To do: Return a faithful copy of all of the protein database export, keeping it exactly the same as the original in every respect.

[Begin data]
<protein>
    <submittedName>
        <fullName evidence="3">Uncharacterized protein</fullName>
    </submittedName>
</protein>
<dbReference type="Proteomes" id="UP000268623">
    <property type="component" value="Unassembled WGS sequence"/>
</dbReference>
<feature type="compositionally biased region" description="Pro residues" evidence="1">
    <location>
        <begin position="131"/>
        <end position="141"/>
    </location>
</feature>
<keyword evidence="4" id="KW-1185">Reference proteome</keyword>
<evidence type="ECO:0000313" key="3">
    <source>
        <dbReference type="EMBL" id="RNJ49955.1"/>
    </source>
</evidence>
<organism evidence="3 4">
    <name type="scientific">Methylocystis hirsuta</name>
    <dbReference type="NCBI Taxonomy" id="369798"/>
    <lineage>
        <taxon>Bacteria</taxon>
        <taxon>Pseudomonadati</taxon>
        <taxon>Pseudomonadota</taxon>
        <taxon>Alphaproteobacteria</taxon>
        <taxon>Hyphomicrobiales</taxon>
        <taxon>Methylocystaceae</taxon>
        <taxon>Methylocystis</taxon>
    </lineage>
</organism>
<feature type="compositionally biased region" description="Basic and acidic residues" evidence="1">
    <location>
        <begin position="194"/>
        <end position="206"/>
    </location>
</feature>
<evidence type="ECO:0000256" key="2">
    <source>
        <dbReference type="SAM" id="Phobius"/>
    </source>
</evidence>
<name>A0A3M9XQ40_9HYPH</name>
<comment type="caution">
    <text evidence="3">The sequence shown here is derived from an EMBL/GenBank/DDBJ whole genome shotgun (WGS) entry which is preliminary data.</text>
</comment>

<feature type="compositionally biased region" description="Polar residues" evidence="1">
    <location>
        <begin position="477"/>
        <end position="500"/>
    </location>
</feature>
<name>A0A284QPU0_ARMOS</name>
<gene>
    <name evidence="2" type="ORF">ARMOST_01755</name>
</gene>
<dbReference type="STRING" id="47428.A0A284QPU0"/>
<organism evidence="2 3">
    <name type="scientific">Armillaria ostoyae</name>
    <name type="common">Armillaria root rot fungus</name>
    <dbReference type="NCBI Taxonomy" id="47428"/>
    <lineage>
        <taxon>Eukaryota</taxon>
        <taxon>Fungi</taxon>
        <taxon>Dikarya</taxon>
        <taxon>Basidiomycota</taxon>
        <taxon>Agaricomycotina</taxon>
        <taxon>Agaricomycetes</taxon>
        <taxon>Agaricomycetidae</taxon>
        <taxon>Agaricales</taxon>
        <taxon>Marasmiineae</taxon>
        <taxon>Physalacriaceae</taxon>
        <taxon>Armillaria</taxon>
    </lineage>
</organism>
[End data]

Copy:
<protein>
    <submittedName>
        <fullName evidence="3">Uncharacterized protein</fullName>
    </submittedName>
</protein>
<dbReference type="Proteomes" id="UP000268623">
    <property type="component" value="Unassembled WGS sequence"/>
</dbReference>
<feature type="compositionally biased region" description="Pro residues" evidence="1">
    <location>
        <begin position="131"/>
        <end position="141"/>
    </location>
</feature>
<keyword evidence="4" id="KW-1185">Reference proteome</keyword>
<evidence type="ECO:0000313" key="3">
    <source>
        <dbReference type="EMBL" id="RNJ49955.1"/>
    </source>
</evidence>
<organism evidence="3 4">
    <name type="scientific">Methylocystis hirsuta</name>
    <dbReference type="NCBI Taxonomy" id="369798"/>
    <lineage>
        <taxon>Bacteria</taxon>
        <taxon>Pseudomonadati</taxon>
        <taxon>Pseudomonadota</taxon>
        <taxon>Alphaproteobacteria</taxon>
        <taxon>Hyphomicrobiales</taxon>
        <taxon>Methylocystaceae</taxon>
        <taxon>Methylocystis</taxon>
    </lineage>
</organism>
<feature type="compositionally biased region" description="Basic and acidic residues" evidence="1">
    <location>
        <begin position="194"/>
        <end position="206"/>
    </location>
</feature>
<evidence type="ECO:0000256" key="2">
    <source>
        <dbReference type="SAM" id="Phobius"/>
    </source>
</evidence>
<name>A0A3M9XQ40_9HYPH</name>
<comment type="caution">
    <text evidence="3">The sequence shown here is derived from an EMBL/GenBank/DDBJ whole genome shotgun (WGS) entry which is preliminary data.</text>
</comment>

<feature type="compositionally biased region" description="Polar residues" evidence="1">
    <location>
        <begin position="477"/>
        <end position="500"/>
    </location>
</feature>
<name>A0A284QPU0_ARMOS</name>
<gene>
    <name evidence="2" type="ORF">ARMOST_01755</name>
</gene>
<dbReference type="STRING" id="47428.A0A284QPU0"/>
<organism evidence="2 3">
    <name type="scientific">Armillaria ostoyae</name>
    <name type="common">Armillaria root rot fungus</name>
    <dbReference type="NCBI Taxonomy" id="47428"/>
    <lineage>
        <taxon>Eukaryota</taxon>
        <taxon>Fungi</taxon>
        <taxon>Dikarya</taxon>
        <taxon>Basidiomycota</taxon>
        <taxon>Agaricomycotina</taxon>
        <taxon>Agaricomycetes</taxon>
        <taxon>Agaricomycetidae</taxon>
        <taxon>Agaricales</taxon>
        <taxon>Marasmiineae</taxon>
        <taxon>Physalacriaceae</taxon>
        <taxon>Armillaria</taxon>
    </lineage>
</organism>